Switzerland’s highest court has finally approved the handover of Credit Suisse bank client data to the United States following a lengthy legal battle that challenged the original government decision to allow the transfer.This content was published on July 5, 2013 - 17:18
The Federal Court threw out two test complaints from bank clients on Friday, paving the way for the handover of information relating to 96 requests made by the US Internal Revenue Service (IRS) through the double taxation agreement (DTA) mechanism between the two countries.
The final verdict followed a Federal Administrative Court ruling last year that prohibited the data transfer on the grounds that the request was too general and did not adequately identify bank clients.
The IRS re-submitted the request in July of last year giving fuller details. In March 2013 the Federal Administrative Court found that the new request sufficiently met the DTA requirements and approved the data release. It was a last ditch appeal to the Federal Court that was turned down on Friday.
The US authorities have to date submitted requests for administrative assistance in tracking down tax cheats at four Swiss banks, starting with UBS and Credit Suisse. In May of this year, Julius Bär revealed it had also been targeted and a month later Wegelin was also named.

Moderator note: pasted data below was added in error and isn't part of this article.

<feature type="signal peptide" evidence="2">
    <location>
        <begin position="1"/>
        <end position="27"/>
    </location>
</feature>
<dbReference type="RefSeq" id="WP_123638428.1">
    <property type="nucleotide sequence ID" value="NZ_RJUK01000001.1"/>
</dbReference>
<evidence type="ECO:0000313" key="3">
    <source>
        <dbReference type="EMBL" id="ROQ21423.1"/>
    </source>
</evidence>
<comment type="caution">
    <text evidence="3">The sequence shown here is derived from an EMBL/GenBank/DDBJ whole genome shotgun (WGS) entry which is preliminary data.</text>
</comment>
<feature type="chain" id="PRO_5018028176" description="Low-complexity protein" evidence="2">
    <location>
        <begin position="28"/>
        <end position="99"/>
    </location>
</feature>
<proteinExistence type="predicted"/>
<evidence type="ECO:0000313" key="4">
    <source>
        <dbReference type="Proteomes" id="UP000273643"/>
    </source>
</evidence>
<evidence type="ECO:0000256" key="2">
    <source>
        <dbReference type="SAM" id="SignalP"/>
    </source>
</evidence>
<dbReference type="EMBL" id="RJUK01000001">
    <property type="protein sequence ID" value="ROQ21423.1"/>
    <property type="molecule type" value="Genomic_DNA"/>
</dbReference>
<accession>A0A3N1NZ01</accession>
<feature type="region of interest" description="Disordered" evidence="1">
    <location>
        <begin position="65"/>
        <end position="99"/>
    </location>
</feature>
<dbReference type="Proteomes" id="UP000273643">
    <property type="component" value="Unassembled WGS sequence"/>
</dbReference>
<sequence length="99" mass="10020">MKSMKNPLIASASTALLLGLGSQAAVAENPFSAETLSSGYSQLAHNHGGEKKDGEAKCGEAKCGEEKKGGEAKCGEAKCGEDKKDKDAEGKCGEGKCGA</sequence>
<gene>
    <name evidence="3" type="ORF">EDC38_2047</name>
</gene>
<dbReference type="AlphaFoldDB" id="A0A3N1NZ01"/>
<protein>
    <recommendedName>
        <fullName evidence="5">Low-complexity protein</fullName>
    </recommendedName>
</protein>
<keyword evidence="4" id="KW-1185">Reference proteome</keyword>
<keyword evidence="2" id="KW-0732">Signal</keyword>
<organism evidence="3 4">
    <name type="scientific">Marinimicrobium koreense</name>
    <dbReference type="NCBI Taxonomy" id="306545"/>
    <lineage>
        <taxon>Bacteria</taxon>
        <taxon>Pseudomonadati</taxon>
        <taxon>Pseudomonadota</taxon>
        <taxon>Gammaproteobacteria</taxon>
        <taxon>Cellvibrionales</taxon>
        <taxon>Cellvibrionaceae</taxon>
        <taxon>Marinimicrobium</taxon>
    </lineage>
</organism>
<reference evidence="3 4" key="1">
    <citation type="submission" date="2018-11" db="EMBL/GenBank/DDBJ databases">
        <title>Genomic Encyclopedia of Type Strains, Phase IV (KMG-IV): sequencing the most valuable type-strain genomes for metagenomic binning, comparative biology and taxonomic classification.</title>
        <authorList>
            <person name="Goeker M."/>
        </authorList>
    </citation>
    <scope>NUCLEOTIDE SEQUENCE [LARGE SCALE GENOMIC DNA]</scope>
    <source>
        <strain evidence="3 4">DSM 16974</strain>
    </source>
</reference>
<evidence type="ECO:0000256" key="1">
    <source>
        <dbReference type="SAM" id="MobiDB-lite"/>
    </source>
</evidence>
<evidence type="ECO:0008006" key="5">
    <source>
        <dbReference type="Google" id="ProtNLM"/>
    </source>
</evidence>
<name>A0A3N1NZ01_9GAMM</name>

Wegelin, Switzerland’s oldest private bank, has already effectively gone out of business having collapsed under the weight of US criminal proceedings over its role in helping US citizens dodge taxes.
UBS was the first Swiss bank to feel the wrath of the US authorities in 2009 when it was forced to pay a $780 million (CHF742 million) fine. The Swiss government later had to intervene to allow the bank to release the details of 4,450 clients to the US, striking the first fatal blow against Swiss banking secrecy.
The US currently has 14 Swiss banks in its legal sights that are faced with possible criminal indictments. On Wednesday, the Swiss government outlined measures aimed at helping all Swiss banks suspected of aiding US tax cheats to avoid prosecution for their past behaviour.
Banks can apply for permission to hand over information in relation with their business dealings in the US. The data could include names of employees and third parties, such as lawyers and asset managers, but not those of their clients or details of accounts.
US requests for information on clients must still be made through the DTA channels.
Switzerland has also signed up to the US Foreign Account Tax Compliance Act (FATCA) that will regularise their future dealings with US clients. Banks will be allowed to name US clients to the IRS providing the customer gives consent.
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